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HSBC is replacing more manual processes, with artificial intelligence (AI) being used to automate when ATMs need to be refilled.
The technology, developed by HSBC’s operations and technology teams, has been trialled in Hong Kong, where the bank has 1,200 ATMs.
The iCash AI technology has reduced ATM refills, which are done by third parties, by 15% – saving $1m.
To calculate how much money is needed and where, iCash uses live ATM data and predictive machine learning algorithms that factor in seasonality, holidays, public events, location and recent withdrawal trends.
The bank said it was a challenge to predict how much cash each ATM might need. The process involves manually creating forecasts for demand, which could result in ATMs running out of cash, as well as unnecessary refills.
“iCash provides a more reliable cash service to customers by making sure we have the right amount of cash in the right place,” said Chris Trill, global head of wealth and personal banking operations at HSBC.
Teams at the bank have dashboard visualisers showing withdrawal patterns, which enables them to keep machines stocked. It has reduced lead times on cash replenishment deliveries from as much as 36 hours down to just 15 minutes.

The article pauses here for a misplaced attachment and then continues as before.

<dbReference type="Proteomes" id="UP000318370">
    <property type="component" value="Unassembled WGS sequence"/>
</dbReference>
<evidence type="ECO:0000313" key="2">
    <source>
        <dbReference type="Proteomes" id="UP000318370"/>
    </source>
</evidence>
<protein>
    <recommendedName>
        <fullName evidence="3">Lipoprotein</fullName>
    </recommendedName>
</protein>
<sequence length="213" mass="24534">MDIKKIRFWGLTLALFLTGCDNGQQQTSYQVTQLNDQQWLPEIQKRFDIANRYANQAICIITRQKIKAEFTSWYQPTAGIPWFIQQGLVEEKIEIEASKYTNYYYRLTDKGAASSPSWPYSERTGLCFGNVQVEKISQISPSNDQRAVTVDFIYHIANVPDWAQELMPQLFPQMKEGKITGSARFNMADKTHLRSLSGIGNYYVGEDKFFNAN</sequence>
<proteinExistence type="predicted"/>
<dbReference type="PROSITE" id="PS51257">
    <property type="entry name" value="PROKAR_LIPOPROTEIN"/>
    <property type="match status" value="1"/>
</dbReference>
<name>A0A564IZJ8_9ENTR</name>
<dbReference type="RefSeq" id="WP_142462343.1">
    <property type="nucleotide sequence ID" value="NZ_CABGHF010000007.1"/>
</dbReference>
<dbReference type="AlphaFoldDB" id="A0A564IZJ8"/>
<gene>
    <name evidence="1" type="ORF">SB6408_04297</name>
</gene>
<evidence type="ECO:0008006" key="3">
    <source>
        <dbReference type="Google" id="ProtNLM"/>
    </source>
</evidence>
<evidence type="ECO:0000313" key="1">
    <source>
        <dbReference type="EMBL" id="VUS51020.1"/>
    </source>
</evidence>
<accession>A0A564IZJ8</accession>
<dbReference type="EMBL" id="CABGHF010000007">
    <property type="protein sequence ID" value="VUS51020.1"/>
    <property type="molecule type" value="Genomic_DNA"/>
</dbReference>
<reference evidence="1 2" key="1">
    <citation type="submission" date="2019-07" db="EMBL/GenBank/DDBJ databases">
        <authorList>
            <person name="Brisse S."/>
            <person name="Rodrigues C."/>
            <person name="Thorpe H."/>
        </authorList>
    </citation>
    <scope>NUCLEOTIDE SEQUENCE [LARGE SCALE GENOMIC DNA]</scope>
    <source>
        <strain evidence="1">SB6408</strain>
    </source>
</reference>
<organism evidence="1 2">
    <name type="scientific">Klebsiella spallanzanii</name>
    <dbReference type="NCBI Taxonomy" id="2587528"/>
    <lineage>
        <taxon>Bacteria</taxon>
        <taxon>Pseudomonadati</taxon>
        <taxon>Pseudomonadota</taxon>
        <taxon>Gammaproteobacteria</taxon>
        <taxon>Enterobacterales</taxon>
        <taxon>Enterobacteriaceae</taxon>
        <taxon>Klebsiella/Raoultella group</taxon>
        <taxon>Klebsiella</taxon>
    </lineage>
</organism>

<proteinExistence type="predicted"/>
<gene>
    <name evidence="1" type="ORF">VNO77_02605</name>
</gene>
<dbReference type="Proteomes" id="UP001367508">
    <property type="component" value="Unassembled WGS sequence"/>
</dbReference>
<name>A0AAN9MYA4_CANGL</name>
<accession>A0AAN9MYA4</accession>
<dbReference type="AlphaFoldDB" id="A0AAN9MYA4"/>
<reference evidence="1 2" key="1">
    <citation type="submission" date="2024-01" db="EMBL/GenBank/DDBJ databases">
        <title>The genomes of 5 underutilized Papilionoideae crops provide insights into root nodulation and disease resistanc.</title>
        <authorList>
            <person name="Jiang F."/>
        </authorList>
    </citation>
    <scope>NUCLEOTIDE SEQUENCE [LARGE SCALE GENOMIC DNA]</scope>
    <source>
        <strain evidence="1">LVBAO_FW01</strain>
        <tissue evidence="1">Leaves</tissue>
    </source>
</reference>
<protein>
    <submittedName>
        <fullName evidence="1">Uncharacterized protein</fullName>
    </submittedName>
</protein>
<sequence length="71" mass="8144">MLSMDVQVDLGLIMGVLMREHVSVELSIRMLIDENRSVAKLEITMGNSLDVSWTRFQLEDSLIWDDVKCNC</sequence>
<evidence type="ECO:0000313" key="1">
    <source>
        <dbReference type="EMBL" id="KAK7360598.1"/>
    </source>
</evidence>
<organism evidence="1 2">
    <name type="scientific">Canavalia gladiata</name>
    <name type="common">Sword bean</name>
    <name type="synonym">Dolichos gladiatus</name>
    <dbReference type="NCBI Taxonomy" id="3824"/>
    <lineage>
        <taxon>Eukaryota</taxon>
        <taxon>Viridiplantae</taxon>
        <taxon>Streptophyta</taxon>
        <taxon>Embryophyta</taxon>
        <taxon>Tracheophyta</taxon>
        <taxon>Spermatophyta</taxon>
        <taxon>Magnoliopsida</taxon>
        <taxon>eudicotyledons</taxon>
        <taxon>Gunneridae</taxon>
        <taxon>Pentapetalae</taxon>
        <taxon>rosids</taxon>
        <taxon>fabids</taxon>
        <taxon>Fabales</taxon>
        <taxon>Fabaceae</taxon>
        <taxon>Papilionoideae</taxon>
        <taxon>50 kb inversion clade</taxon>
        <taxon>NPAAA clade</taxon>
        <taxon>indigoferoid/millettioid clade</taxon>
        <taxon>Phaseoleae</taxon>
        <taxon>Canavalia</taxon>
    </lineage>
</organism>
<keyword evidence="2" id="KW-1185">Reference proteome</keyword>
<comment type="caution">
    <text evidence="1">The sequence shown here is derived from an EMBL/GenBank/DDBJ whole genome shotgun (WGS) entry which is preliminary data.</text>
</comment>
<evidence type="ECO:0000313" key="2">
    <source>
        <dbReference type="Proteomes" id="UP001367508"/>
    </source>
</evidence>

“iCash is a game-changing digital solution that improves the customer experience, while unlocking both man-hour and vendor savings,” said Trill. “It also reduces the risk of robbery by moving away from scheduled cash deliveries.”
The bank plans to use the technology beyond Hong Kong.
Many banks are looking to AI and automation technologies to cut operating costs and support digital transformation. According to a recent survey by the Economist Intelligence Unit (EIU), for Temenos, only cyber security will be a bigger primary focus for technology investment than AI in the next few years.
While using automation and AI to cut costs by supporting back-end operations such as ATM replenishment, banks also recognise the importance of investing in technology to improve customer services, with AI’s potential to personalise customer experience seen as an attractive prospect. Some 77% of respondents to the EIU survey said AI would separate the winners and the losers.
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